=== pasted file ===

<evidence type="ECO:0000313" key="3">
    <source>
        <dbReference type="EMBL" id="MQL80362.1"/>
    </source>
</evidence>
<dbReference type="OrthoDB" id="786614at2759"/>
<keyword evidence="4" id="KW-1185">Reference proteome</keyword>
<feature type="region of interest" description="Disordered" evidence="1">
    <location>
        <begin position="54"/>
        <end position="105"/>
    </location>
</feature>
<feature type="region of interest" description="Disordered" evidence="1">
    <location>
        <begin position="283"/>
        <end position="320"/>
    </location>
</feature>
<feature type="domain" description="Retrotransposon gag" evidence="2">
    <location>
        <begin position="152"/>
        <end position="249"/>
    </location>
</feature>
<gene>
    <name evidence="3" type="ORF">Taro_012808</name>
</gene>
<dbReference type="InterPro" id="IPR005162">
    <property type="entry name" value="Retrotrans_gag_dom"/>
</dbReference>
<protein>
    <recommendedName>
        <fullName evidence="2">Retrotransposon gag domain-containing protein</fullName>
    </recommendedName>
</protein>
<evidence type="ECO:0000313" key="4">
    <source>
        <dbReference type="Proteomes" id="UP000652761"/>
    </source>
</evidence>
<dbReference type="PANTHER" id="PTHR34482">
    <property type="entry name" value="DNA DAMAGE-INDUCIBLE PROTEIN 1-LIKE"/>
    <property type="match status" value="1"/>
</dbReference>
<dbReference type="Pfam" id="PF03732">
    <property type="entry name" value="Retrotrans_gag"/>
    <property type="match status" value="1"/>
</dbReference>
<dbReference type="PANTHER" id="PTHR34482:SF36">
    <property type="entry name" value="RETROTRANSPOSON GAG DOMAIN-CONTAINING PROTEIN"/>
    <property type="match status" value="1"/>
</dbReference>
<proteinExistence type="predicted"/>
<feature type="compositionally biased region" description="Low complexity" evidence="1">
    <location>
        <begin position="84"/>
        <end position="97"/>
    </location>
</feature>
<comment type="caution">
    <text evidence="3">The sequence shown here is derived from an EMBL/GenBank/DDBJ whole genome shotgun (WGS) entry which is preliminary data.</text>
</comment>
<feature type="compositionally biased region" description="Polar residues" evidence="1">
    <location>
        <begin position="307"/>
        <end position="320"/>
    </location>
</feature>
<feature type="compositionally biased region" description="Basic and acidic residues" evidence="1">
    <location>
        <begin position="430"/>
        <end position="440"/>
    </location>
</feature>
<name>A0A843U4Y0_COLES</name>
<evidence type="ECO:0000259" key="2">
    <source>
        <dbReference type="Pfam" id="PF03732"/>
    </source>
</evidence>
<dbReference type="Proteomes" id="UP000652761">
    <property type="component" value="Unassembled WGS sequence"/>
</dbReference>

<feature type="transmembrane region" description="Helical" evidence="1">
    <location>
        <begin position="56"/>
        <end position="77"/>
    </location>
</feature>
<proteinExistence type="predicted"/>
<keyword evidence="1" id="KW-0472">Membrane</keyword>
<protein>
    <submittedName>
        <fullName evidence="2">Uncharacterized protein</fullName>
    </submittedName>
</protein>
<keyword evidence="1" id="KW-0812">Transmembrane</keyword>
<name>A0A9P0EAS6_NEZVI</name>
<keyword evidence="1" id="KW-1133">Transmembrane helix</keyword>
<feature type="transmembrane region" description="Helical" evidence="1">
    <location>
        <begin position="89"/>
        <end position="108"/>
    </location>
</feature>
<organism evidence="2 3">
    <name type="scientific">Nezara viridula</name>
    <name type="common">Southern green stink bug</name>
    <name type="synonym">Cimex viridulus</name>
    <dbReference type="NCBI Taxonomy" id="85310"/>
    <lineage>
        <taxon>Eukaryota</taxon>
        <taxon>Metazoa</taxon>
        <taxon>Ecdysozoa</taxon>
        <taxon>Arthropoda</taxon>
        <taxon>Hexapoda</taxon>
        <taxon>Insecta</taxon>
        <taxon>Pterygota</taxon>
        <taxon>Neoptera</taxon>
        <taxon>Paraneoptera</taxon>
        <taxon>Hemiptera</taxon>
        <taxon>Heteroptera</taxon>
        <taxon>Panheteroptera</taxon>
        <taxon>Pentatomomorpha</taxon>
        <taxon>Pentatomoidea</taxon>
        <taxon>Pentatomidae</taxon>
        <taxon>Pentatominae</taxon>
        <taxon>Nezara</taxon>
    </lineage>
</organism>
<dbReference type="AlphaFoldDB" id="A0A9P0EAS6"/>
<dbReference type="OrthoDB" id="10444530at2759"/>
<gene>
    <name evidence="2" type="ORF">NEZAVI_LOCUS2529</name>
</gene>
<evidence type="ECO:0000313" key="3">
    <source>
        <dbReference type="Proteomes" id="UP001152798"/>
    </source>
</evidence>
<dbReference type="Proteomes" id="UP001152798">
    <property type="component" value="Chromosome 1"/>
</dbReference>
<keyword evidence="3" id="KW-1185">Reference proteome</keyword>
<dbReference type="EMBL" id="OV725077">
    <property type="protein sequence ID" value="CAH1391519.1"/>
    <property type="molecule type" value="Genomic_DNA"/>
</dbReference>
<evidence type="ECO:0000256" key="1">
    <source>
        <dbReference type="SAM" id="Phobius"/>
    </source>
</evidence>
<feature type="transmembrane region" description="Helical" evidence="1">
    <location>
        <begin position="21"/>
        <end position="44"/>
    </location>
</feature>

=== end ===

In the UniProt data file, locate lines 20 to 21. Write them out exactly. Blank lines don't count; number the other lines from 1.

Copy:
<feature type="domain" description="Retrotransposon gag" evidence="2">
    <location>